# Python Code Challenges: Lists (Advanced)

Hey everyone!
During the exercise n° 4 of the Python Code Challenges: Lists (Advanced), I found probably another solution to solve the exercise in a more easier way (I’m a newcomer to Python3, so I’m not so sure ).
The original solution was:

``````def double_index(lst, index):
# Checks to see if index is too big
if index >= len(lst):
return lst
else:
# Gets the original list up to index
new_lst = lst[0:index]
# Adds double the value at index to the new list
new_lst.append(lst[index]*2)
#  Adds the rest of the original list
new_lst = new_lst + lst[index+1:]
return new_lst

print(double_index([3, 8, -10, 12], 2))
``````

And my solution is:

``````def double_index(lst, index):
if index + 1 <= len(lst):
lst[index] *= 2
return lst

print(double_index([3, 8, -10, 12], 2))
``````

Someone can review this few lines of code?
Thank you very much in advance.

Have a nice day

Your solution is certainly quicker (and shorter); however it does modify the original list (the function’s input). This is sometimes considered bad practise, as in the future, you may want to access this list. That’s the reason CC’s solution goes about creating a whole new list. As for which one is better, that really depends on how you prefer to code…

1 Like

I always struggle with this. Even if we do not want to modify the list, I would do something like:

``````def double_index(lst, index):
lst = lst.copy()
if index + 1 <= len(lst):
lst[index] *= 2
return lst

x = [3, 8, -10, 12]
print(double_index(x, 3))
print(x)
``````

So its clear that we are copying the list. The slicing would confuse me if I had to look at after three months

or you could argue (depending on the requirements), to add another parameter, like so for example:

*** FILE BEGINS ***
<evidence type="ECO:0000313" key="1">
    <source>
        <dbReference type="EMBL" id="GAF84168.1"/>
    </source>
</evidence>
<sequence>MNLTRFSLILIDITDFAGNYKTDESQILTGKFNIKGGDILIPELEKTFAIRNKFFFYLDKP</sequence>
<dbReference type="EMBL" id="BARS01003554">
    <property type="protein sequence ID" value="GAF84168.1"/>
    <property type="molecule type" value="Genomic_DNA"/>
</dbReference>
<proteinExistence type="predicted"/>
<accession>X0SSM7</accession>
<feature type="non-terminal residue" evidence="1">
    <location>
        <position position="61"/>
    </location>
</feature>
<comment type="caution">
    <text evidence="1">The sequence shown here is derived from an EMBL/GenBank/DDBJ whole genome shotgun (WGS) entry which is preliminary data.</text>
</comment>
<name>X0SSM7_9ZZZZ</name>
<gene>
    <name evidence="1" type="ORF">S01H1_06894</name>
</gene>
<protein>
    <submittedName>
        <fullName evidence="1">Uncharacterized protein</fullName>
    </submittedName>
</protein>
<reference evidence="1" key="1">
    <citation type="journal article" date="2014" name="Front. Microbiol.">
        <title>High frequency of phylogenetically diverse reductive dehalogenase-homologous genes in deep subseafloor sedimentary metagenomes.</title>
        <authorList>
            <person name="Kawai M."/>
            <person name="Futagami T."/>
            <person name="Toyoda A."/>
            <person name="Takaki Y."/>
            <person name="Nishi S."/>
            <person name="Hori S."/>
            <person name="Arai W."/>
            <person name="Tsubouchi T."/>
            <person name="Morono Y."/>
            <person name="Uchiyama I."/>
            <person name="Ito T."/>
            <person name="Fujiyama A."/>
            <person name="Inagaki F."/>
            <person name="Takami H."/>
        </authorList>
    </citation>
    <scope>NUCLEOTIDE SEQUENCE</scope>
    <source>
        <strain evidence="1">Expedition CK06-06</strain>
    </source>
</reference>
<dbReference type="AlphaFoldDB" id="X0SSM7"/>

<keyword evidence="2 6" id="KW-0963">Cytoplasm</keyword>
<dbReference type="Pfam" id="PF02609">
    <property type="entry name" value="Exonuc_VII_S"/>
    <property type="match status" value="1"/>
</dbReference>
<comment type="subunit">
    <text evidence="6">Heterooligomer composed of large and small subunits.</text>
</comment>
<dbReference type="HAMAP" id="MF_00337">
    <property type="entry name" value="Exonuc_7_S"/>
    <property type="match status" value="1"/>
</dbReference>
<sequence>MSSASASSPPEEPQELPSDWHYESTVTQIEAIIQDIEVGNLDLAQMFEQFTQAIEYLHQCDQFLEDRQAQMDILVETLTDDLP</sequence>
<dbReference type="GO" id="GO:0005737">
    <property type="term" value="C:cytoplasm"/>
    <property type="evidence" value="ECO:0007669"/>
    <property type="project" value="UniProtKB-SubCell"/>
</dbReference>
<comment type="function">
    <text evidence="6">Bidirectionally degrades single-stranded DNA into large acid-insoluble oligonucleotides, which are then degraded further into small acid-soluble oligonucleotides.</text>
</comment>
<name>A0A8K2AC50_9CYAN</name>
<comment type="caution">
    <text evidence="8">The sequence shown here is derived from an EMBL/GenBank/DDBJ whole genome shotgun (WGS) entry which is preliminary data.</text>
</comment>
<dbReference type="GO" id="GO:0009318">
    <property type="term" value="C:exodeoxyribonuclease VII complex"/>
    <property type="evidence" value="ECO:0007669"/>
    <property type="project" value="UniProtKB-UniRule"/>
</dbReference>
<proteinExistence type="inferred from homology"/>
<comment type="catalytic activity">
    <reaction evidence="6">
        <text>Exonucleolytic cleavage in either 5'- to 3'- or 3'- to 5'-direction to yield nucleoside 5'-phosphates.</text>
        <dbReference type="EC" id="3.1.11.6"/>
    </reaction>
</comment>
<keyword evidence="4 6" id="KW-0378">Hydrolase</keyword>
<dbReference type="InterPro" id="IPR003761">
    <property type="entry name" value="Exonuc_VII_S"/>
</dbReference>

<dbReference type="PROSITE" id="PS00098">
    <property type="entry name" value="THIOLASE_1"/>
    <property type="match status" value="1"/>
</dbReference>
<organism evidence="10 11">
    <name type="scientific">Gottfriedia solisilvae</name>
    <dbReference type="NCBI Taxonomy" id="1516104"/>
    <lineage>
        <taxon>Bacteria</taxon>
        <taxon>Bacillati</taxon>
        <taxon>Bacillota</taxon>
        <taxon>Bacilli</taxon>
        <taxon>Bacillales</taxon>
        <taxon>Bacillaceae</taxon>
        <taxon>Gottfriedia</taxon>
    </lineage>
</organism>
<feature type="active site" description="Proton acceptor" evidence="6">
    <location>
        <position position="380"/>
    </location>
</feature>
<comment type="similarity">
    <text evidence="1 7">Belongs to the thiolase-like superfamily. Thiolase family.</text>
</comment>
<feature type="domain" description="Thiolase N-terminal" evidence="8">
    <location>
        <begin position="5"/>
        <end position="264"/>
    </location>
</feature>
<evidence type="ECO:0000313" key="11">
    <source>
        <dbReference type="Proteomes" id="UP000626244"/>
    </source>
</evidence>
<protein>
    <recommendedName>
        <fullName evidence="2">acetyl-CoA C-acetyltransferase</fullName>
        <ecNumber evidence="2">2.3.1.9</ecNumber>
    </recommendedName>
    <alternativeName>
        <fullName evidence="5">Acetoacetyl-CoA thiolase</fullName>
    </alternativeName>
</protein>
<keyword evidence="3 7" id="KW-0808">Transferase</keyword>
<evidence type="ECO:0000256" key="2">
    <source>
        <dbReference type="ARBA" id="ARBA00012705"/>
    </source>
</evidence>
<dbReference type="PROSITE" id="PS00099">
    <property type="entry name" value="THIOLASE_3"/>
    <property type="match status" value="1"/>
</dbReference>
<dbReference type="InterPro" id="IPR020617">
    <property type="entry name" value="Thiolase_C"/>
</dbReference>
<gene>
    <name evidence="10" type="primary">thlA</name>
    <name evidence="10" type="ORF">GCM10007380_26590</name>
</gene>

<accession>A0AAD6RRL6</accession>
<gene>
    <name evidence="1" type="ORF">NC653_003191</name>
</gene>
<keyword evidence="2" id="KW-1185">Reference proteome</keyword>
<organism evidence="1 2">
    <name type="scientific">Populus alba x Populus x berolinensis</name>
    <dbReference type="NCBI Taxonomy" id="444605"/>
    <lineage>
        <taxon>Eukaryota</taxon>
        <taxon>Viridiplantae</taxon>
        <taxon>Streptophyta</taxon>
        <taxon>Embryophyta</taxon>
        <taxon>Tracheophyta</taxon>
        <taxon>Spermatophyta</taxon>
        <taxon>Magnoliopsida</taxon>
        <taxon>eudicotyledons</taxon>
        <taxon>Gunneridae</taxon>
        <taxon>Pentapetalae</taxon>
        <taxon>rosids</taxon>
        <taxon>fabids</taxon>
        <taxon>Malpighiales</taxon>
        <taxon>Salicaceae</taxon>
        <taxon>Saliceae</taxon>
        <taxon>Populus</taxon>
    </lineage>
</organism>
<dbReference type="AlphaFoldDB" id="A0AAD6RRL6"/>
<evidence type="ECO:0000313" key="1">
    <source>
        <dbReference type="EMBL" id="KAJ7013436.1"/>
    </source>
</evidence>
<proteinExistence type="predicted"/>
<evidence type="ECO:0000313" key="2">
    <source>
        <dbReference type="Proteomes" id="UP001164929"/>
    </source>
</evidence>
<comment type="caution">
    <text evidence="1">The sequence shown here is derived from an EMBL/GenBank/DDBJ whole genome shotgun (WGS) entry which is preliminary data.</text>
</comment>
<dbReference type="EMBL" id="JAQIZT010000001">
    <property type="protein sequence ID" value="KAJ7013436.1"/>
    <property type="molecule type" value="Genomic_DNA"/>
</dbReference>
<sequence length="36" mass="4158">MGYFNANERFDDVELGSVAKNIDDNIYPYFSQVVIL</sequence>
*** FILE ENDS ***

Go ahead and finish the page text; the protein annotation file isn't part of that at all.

``````def double_index(lst, index, modify = True):
if not modify:
lst = lst.copy()
if index + 1 <= len(lst):
lst[index] *= 2
return lst

x = [3, 8, -10, 12]
print(double_index(x, 3))
print(x)
``````
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Fair, fair. I think the lesson is partly geared towards list slicing practise, but very true.

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Can someone tell me is anything wrong in it ?
I mean this code also do what was asked .

def double_index(lst,index): if index <= len(lst)+1: lst.pop(index) lst.insert(index,index*2) return lst else: return lst print(double_index([3, 8, -10, 12], 2))

Hello @ajax6834969237, welcome to the forums! I believe that the exercise wants you to double the element at a specific index, not just double the index:

``````print(double_index([1,2,3,4], 2))
#should print [1,2,6,4]
``````

Thanks a lot …
it is right now ?

def double_index(lst,index): if index <= len(lst)+1: lst.insert(index,lst[index]*2) lst.pop(index+1) return lst else: return lst print(double_index([3, 8, -10, 12], 2))

That seems to be correct; good job!

1 Like